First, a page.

In a separate place behind his own shields, Washburn considered how little Corwin Drummond had trusted Lendour. Perhaps this had been a ruse to keep his Deryni heritage secret. Association with a known Deryni family such as the Cynfyns was bound to bring suspicion onto those they befriended. The Deryni men who ruled Lendour had never been many, but they were strong, as strong as the walls of their castle.  Six and sixty years ago, when warning had come of the destruction of the Abbey of Saint Neot’s, the Cynfyns of old, unable to stop the slaughter of so many, slammed shut their castle gates, opening them for very few for the forty years thereafter.  The gates took a beating many times in the earlier regency era, but the Cynfyns prevailed where many families had not. Unbeknown to most, the Cynfyns did whatever they could by protecting and supplying several safe havens that had filled with refugees from the savagery of the child king’s Regents. These places were hidden away among the rugged mountain terrain of Lendour. Washburn himself had been to such secret places in his youth with his father. As far as he knew, to this day Deryni existed within those mountain hideaways. Muir’s inheritance included an oath to keep these places supplied and secret.

If there was mistrust of their surname within the hidden Deryni community, then it must stem from more than just their family's appearance of seclusion these last decades. Washburn’s task put to him by his father eight years before had been an attempt to re-earn the Cynfyns a place at council. He being the younger of the Cynfyn boys, he had been placed to squire in King Uthyr’s court at Rhemuth. In the intervening years, Washburn thought he had succeeded by making friends at court, by achieving his knighthood, and by marrying well a courtly lady. That changed upon his wife's death; he hadn’t realized how angry at the world he became.  He had railed at others over his loss. Then came spring and the tournament games, where he had been stupid enough to step into the competitor’s ring! His dethroning of every knight of good family had certainly succeeded in capturing the attention of everyone at court, but the way he had gloated over his rivals' incompetencies afterward had also succeeded in turning friends into enemies. At the time he'd been too angry and too immature to realize how much damage he was doing to his family name. Time was at hand to make amends, time to reestablish the loyalties of the Cynfyns. Washburn was determined to prove Lendour was as much a vassal of Gwynedd as any of the estates represented here. To that end, he offered all the energy he had to assist the lady Healer in her task.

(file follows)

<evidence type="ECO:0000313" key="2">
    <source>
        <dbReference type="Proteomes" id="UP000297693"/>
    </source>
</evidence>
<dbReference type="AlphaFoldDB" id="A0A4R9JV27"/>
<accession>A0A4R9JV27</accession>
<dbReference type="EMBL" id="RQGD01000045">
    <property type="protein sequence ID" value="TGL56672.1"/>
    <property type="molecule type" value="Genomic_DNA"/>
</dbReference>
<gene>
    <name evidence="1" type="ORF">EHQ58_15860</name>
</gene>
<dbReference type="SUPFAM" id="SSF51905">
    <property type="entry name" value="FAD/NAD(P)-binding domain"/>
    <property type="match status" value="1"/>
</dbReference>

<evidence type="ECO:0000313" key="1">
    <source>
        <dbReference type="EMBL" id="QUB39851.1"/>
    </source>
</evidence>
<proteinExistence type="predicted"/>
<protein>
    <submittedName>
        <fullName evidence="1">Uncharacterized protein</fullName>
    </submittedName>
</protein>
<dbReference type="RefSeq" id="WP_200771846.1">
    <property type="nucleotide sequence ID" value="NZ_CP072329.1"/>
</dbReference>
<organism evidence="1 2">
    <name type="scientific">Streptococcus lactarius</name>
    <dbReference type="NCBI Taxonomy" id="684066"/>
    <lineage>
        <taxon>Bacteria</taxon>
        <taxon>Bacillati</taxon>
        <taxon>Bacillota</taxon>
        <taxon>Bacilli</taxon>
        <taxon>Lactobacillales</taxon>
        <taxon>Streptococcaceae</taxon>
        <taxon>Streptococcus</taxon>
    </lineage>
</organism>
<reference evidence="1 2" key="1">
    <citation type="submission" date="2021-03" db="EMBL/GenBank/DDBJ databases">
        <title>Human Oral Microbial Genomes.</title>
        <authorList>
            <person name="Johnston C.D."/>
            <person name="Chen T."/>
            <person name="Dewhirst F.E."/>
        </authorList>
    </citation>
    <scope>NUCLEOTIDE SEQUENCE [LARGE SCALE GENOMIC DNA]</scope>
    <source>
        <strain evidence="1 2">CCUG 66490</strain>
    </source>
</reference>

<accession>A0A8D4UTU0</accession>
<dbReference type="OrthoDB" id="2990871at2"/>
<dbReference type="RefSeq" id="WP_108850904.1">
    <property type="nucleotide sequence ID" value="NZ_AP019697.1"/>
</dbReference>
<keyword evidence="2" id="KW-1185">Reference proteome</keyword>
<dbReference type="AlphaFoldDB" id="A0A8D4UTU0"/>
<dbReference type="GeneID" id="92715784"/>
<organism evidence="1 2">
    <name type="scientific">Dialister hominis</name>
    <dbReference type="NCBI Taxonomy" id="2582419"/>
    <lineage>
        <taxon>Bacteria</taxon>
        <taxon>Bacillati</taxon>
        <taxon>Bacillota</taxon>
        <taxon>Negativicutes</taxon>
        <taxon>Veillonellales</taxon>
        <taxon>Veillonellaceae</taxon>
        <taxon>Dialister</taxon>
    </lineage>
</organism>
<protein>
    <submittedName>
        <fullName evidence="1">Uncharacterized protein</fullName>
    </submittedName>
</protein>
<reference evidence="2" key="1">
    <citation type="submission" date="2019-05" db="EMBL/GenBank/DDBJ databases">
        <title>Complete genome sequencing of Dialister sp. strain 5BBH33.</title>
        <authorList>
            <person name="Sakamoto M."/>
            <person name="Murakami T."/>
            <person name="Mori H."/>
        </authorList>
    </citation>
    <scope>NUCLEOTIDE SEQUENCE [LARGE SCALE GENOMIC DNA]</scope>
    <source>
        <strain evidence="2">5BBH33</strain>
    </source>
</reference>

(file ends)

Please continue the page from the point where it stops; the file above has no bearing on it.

With skilled hands, the aged Healer drew aside the bloody bandages that wrapped the stump of Corwin’s leg. Delicate fingers probed the raw wound. As soon as she understood the fullness of the damage to the remaining tissue, she cupped both her hands over the severed limb and Healed the wound until fresh skin covered all. She then moved her hands upward to her son’s head and chest, shifting Healing energy to regain him his health. Through the procedure, the link between Jerusha and Washburn had deepened. He could feel the mother’s tears when she could not fully cure her son. Her thoughts showed him the depths of her concern. If only she could have been here sooner, she would have saved his leg. Although, she could not say so with certainty.  She felt confident that she could have saved her son and her King in those first hours after their wounding, but once so much blood was lost and bad humours had settled in the flesh…. She was not sure the outcome would have been different from what it was.